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A special column for emerging nonprofits and those who are “struggling”

What do you do if you are a nonprofit board chair or executive director, and you know in your heart-of-hearts that your current board can’t do what needs to be done? We have observed a tendency towards several responses. One is to bury your head in the sand and hope the situation improves; another is to hope your term ends before the situation gets too messy; and another is to swear “I’ll fire them all.” We have another way: find one right person.

You want to find one person who understands and believes in your vision and mission. Think of who you know and start there. This is an interview process of sorts. You want to interview them, and you want them to interview you. You need to get to know each other: do you share common values? How do each of you think? Do you understand each other? Can you create an open line of communication that includes trust?

Be open and honest: share your strengths, challenges, weaknesses and the opportunities that lie before you. Don’t paint an unreal rosy picture. You want someone who can complement your strengths, help find ways to address challenges, and identify areas where you need professional development. You won’t know if you are talking to “the right person” if you’re not honest.

You need a person who shares the same vision and values that you do. But, you don’t want a clone of you – you want someone with experience, resources, and contacts that can help your organization grow to the next level. You want to extend your circle and increase your knowledge and resources.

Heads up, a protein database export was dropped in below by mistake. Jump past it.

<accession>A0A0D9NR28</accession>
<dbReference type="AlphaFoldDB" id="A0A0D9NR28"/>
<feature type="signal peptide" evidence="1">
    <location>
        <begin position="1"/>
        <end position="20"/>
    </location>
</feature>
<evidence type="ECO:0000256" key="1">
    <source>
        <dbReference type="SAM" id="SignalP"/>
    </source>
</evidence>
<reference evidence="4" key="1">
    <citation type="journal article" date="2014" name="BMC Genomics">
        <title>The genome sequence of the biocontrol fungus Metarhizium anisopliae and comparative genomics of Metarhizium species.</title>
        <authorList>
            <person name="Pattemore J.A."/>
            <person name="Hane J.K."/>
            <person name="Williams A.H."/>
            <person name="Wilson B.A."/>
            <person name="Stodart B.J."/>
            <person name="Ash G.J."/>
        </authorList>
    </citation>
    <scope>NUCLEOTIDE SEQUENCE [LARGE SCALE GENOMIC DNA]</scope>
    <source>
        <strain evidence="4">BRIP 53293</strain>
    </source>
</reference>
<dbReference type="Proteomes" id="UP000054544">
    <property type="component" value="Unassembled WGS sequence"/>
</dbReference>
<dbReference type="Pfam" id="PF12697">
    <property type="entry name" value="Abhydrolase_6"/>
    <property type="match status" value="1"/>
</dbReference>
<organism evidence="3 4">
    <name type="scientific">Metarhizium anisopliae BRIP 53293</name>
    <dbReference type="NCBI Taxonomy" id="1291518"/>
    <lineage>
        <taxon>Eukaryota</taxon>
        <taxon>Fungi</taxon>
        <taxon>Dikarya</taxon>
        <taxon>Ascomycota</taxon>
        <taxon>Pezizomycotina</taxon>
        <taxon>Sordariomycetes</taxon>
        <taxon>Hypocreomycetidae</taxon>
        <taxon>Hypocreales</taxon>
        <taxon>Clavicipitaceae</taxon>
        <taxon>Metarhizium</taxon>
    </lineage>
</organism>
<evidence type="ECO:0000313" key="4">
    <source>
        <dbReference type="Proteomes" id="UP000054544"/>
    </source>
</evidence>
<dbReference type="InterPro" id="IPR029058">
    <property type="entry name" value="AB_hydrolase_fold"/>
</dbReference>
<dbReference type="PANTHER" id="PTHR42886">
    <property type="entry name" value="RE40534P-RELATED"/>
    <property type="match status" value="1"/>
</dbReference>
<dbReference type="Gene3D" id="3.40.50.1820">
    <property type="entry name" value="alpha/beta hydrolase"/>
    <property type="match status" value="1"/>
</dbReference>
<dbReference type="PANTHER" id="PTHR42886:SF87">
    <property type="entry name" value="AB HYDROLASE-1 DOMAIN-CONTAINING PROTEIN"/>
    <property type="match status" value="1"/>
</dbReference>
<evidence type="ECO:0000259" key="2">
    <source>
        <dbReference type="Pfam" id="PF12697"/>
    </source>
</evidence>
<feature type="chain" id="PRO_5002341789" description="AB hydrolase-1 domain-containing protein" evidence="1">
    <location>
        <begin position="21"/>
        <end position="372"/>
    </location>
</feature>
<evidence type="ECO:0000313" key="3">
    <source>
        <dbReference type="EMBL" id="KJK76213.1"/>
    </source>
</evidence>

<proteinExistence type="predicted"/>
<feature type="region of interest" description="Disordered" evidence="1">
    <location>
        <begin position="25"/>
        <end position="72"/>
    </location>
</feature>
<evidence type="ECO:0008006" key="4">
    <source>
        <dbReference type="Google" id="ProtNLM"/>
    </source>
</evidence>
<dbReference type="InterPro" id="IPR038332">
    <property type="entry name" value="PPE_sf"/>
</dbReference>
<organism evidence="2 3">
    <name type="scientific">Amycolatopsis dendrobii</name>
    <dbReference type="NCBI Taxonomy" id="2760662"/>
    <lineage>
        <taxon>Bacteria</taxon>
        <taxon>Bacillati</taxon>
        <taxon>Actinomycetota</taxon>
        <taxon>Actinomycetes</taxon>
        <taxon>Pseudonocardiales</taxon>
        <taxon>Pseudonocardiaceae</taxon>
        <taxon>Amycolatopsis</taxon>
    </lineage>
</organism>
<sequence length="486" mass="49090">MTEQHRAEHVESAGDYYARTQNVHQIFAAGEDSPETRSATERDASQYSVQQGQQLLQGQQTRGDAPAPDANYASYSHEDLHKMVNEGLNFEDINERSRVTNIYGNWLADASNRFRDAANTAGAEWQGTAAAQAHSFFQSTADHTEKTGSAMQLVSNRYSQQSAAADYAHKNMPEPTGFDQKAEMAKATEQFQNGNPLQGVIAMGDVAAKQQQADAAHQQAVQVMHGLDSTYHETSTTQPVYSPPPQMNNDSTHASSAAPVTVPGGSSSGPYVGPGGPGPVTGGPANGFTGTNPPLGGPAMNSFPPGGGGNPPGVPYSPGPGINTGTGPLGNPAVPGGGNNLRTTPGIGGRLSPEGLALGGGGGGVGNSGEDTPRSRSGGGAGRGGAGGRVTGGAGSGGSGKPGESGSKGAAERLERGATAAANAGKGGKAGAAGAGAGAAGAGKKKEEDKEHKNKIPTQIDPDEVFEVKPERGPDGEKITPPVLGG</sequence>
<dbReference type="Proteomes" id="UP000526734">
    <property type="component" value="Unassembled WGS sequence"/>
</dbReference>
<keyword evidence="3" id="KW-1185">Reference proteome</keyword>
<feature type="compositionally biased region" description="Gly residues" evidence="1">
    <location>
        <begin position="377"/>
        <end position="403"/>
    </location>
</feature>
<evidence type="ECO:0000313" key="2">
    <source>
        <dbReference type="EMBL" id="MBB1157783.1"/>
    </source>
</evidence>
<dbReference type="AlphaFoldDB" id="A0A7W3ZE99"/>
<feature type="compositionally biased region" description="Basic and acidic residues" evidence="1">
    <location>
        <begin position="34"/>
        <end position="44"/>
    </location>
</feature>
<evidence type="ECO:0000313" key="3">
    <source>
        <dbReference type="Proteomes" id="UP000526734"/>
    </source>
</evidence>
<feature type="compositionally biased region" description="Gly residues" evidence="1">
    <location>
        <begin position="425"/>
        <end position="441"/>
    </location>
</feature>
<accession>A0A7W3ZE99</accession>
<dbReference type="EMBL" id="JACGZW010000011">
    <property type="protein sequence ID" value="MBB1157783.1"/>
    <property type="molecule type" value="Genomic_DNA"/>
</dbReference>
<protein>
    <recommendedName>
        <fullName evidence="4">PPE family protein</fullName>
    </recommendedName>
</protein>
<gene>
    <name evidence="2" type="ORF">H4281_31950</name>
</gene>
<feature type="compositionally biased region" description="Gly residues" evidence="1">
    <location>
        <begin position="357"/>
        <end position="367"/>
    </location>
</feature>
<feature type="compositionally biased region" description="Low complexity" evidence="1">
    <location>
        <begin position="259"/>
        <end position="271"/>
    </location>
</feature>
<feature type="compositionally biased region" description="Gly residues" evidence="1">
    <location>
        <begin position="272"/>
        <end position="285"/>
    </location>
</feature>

This is not a “task” to be delegated. Don’t depend on others to find your leadership! If you do this, you will find yourself with leadership that others are comfortable with, but who you may not be the right fit for you. Don’t farm this out. You don’t have anything more important to do! If you can’t attract one person, how can you attract and build a new board?

Don’t be pressured by funding agencies and other outside groups to “do something about your board” immediately. If your board is dysfunctional, or the organization needs access to different perspectives, skills and relationships, the change won’t happen overnight. This is a growth process. You will need to let the people who provide funding and influence know that you want to take your time and find the right people – one person at a time. Don’t try to build your board by Friday. You may find yourself locked into a nightmare.

Before you ask someone to serve on your board, ask them to work with you as an advisor. Over time your advisors may become board members. Or they may provide the advice you need to bring out the best in the board you already have.

Copyright 2018 – Mel and Pearl Shaw

Mel and Pearl Shaw help nonprofits grow their fundraising and increase board engagement. Visit http://www.saadandshaw.com or call (901) 522-8727.

Images courtesy of 123RF.com

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